It has been found that the foam produced by compositions of the invention have a very different structure to the prior art foams produced from post-foaming compositions. The prior art foam consists of a plurality of small closed cells with a few slightly larger cells here and there. The foam obtained with the invention comprises a plurality of large cells, that is to say up to ten times the size of the largest cells in the prior art foam, with smaller cells filling in the spaces between the larger cells. These smaller cells are in most cases bigger than the largest cells in the prior art foam. The foam of the invention has a high volume and a creamy texture and does not impart the so-called stripping feel to the skin that is experienced with prior art foams.

A preferred embodiment of the invention is intended for use in a shower. In that embodiment a level of propellant is used, for example above 9.0% by weight, which is higher than in prior art foams used for shaving. It has been found that the composition of the invention with such higher levels of propellant are easily rinsed away when used in a shower or other circumstances such as hand washing. Prior art foam, especially foam intended for shaving, with its small cell structure is less readily rinsed away. A shower foam with such a “tight” structure is less readily rinsed away, but instead remains as a foam when washed from the skin and can clog up the waste outlet.

When the composition of the invention is used the formation of a foam or lather is delayed for a short time after the composition is dispensed by virtue of the propellant gas being retained in suspension. Very shortly after dispense agitation of the composition by the user causes the gas to permeate through the composition and a lather or foam is formed. Thus it appears that the user is responsible for creating the lather or foam as with conventional cleaning materials and the composition is seen as providing the behavior expected for a good cleaning operation.

The thickener used in the composition of the invention must be one that will maintain the propellant gas in suspension until after the composition is dispensed from the aerosol container. Thickeners useful in the present invention include polyacrylic acids, natural and synthetic clays, alginates, collagen thickeners, cellulose thickeners, gelatin, glycerin based thickeners, guar thickeners, polyquaternium thickeners, xantham gum, acrylate copolymers polyethylene glycol thickeners and glycol esters. The preferred thickeners include alkanolamides such as coconut diethanolamide, glyceryl esters and derivatives and blends thereof such as glyceryl laurate together with cocamidopropyl betaine and guar gums such as hydroxypropyl trimonium chloride. The amount of thickener used depends upon the particular thickener employed. For example in the case of coconut diethanolamide from 0.05 to 20.0%, preferably from about 2 to 4% and more preferably 3.0% by weight will generally be adequate. With the glyceryl laurate/cocamidopropyl betaine blend amounts of from 0.05 to 30% preferably from 5 to 10% by weight are preferably employed.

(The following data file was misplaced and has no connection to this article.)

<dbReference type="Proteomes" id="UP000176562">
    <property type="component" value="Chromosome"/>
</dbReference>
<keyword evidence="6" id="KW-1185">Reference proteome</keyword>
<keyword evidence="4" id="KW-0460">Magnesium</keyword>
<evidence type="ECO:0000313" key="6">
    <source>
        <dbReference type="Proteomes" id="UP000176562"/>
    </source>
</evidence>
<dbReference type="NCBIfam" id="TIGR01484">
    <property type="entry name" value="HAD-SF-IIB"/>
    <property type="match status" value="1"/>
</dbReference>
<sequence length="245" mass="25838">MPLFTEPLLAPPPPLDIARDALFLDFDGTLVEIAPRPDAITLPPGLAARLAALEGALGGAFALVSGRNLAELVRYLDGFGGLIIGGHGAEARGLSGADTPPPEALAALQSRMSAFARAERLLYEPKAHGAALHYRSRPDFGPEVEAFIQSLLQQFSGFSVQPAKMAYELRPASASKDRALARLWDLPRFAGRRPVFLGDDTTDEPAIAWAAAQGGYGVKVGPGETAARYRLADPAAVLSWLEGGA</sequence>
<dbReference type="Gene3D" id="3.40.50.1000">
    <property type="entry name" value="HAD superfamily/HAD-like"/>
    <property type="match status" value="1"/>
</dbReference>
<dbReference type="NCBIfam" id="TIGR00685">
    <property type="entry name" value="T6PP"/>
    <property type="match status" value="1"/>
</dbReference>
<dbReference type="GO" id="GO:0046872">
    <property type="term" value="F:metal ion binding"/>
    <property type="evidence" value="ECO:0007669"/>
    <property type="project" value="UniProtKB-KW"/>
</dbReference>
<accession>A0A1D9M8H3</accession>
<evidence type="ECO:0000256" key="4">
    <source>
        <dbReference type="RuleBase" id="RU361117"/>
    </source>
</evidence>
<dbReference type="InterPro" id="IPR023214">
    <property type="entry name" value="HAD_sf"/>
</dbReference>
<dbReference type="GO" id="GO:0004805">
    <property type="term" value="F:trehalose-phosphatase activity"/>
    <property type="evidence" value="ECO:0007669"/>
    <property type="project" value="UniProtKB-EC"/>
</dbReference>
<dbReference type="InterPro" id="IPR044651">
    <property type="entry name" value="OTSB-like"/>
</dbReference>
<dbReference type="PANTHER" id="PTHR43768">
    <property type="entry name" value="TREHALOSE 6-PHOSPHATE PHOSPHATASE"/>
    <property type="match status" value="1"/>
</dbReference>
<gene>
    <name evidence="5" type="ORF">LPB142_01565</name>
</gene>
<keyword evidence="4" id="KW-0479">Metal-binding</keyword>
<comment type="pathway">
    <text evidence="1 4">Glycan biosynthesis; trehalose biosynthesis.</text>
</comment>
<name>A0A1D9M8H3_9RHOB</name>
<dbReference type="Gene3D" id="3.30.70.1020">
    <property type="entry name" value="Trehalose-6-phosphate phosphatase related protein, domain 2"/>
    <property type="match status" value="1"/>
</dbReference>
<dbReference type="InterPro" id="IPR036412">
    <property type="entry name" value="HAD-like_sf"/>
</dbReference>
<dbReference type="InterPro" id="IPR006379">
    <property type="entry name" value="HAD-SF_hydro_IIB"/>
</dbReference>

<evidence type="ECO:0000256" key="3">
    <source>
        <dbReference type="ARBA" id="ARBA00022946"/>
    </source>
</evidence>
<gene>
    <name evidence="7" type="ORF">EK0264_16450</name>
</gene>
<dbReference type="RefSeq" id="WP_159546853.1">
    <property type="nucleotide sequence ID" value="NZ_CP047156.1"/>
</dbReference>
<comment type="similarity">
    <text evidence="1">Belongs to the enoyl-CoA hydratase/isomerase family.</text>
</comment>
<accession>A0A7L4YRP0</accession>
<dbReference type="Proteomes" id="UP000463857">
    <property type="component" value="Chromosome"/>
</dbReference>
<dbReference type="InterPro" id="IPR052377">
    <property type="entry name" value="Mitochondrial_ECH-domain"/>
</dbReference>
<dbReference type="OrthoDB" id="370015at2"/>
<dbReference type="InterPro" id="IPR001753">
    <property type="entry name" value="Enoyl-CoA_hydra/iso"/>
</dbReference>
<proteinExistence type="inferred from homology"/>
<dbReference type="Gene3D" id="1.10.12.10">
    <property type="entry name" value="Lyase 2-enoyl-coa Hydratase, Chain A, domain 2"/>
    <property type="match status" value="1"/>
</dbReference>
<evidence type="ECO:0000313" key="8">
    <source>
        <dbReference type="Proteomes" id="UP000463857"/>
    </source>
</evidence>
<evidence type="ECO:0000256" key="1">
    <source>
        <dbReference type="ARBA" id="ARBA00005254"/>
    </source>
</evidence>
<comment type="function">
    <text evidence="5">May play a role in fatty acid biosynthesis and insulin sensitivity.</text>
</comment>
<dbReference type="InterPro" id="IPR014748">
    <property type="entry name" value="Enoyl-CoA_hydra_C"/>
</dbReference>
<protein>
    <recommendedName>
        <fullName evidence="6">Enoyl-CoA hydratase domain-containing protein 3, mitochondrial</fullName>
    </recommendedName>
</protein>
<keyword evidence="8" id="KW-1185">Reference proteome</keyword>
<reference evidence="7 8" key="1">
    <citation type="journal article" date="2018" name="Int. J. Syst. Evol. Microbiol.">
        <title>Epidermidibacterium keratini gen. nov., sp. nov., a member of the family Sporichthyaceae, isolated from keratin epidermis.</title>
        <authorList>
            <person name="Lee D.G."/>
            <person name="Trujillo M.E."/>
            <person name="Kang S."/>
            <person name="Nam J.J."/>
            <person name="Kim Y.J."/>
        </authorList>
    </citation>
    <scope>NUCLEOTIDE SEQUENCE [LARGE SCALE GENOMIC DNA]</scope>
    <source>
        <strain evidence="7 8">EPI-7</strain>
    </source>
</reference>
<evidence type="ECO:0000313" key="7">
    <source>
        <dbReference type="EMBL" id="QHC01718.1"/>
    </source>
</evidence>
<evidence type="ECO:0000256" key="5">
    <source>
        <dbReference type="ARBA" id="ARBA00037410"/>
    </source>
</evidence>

The composition of the invention requires sufficient foam forming material so that the composition does not thin and separate. In addition the detergent should also be present in an amount which does not result in the composition thinning. Preferably the amount of detergent should be in the range 0.05 to 60.0% and preferably not less than 7% and more preferably not less than 15% by weight of the total composition.

The particular foam forming material and surfactant system used in the composition is not critical and they can be chosen according to the particular type of composition that is being formulated.

The preferred foam forming materials are saturated aliphatic hydrocarbons having from 4 to 5 carbons such as n-butane, iso-butane, n-pentane and iso-pentane.

Detergents which can be used in this invention include anionic, cationic, nonionic, amphoteric surfactants and mixtures thereof. Detergents which are useful include alkyl polyglucosides, ethoxylated and non-ethoxylated metal alkyl sulfonates, sultaines, taurates, sarcosinates, sulfonates, ether carboxylates, glycinates, quaternary ammonium compounds, polysorbates, sugar esters, alky phosphates, propionates, amino acid surfactants, glycosides, alkanolamides and betaines.

The particularly preferred detergents used in the invention are anionic surfactants such as alkali metal alkyl ether sulphates, sulphosuccinates and acyl glutamates. A particularly preferred surfactant is sodium lauryl ether sulphate. If desired a mixture of surfactants can be used. These may be all anionic or may be a combination of anionic with one or more of nonionic, amphoteric and cationic surfactants.

The aerosol container may be any such container that can dispense a post foaming gel.

Water may be present in any desired amount.

Other Ingredients

Colorants that may be used in the present invention include compounds which cause a change in color or modify the visual appearance of the composition. Colorants may be selected from dyes, pigments, inks, paint, or chemicals. Suitable coloring agents may include red, black and yellow iron oxides, FD&C dyes, crystal violet, brilliant green, erichrome black T, methyl red, methyl orange, alizarin yellow, and Bengal pink, as well as merocyanine colorants.